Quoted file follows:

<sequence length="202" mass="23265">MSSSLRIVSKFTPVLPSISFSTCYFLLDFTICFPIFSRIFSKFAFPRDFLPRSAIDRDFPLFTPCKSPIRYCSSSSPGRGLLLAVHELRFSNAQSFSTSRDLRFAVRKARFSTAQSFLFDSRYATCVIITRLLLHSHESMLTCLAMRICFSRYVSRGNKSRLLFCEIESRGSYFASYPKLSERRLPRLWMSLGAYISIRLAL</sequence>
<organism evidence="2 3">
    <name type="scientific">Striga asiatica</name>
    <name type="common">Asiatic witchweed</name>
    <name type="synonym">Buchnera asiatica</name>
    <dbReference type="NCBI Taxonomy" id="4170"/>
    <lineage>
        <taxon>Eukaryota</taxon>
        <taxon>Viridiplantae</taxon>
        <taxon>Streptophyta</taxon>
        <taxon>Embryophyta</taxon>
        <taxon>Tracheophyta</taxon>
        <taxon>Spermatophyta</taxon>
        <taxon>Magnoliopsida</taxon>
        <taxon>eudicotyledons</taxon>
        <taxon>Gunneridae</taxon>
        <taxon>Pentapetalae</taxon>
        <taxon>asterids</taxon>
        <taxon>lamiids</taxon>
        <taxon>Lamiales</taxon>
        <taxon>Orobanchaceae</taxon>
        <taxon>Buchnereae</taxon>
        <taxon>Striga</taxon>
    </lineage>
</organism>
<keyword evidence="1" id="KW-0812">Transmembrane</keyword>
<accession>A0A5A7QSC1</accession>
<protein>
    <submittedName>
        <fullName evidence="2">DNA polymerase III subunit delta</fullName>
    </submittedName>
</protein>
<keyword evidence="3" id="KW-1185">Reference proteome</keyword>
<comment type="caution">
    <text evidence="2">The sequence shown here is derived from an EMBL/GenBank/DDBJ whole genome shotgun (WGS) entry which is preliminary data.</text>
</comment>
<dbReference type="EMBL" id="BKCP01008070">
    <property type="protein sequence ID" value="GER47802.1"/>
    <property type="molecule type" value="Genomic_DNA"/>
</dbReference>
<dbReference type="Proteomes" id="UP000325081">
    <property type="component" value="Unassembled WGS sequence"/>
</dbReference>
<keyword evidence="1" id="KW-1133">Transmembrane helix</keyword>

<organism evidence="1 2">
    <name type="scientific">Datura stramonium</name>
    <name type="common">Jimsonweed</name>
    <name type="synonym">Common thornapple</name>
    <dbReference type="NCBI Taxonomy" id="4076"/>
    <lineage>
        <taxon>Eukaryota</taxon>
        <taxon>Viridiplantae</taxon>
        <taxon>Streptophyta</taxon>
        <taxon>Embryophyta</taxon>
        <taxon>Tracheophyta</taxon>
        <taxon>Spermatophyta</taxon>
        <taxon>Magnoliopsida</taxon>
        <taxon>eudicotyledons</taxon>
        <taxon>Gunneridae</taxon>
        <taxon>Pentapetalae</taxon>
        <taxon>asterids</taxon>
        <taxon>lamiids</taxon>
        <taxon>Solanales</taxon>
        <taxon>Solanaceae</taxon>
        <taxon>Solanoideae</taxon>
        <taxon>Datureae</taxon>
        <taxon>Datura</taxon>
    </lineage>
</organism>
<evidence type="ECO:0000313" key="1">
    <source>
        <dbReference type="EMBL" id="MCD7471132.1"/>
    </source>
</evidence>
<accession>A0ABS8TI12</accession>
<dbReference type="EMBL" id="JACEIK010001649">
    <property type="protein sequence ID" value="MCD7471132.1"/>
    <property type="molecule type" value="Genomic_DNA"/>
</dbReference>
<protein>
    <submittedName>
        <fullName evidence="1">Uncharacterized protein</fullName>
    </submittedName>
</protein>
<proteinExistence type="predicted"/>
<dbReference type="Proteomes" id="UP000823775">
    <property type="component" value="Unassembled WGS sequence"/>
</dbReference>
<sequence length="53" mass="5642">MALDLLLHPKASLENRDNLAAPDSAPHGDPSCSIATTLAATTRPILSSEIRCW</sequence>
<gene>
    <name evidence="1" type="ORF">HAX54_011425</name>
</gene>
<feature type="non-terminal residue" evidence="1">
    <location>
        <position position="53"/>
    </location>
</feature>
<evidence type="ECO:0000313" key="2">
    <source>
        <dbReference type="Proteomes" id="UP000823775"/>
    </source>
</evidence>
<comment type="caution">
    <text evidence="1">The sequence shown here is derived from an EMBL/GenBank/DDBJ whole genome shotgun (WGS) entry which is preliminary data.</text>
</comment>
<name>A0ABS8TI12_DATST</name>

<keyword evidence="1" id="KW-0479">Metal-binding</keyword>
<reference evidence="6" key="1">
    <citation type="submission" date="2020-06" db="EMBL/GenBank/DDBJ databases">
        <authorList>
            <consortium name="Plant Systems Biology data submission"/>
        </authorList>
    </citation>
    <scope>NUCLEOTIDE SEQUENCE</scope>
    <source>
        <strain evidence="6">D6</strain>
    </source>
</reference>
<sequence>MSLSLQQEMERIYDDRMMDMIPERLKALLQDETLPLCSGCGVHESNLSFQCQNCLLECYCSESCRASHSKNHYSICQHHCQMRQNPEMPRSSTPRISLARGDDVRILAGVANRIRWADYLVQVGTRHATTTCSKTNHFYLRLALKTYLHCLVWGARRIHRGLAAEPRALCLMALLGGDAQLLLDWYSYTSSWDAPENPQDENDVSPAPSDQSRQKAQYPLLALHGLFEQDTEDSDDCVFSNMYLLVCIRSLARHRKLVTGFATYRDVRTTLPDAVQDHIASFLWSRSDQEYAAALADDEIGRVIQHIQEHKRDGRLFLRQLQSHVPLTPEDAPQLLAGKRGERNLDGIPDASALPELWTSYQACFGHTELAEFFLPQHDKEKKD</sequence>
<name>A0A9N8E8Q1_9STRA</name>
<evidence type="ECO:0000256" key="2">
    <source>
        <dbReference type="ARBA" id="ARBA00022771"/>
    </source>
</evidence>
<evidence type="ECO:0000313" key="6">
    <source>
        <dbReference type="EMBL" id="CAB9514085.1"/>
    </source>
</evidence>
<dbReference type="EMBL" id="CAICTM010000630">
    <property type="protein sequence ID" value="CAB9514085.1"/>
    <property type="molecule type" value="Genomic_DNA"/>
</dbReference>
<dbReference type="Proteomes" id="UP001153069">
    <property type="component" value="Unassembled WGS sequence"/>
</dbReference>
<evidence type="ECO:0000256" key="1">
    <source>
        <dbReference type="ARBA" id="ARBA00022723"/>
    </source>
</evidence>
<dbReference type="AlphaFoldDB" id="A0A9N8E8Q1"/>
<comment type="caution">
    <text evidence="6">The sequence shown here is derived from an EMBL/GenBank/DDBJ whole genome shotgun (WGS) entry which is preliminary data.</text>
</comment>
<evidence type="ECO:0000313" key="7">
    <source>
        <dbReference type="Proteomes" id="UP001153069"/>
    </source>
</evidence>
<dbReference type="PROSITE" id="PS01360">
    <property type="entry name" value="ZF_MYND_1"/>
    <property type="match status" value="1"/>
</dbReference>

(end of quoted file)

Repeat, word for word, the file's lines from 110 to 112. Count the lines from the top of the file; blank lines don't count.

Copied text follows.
        <authorList>
            <consortium name="Plant Systems Biology data submission"/>
        </authorList>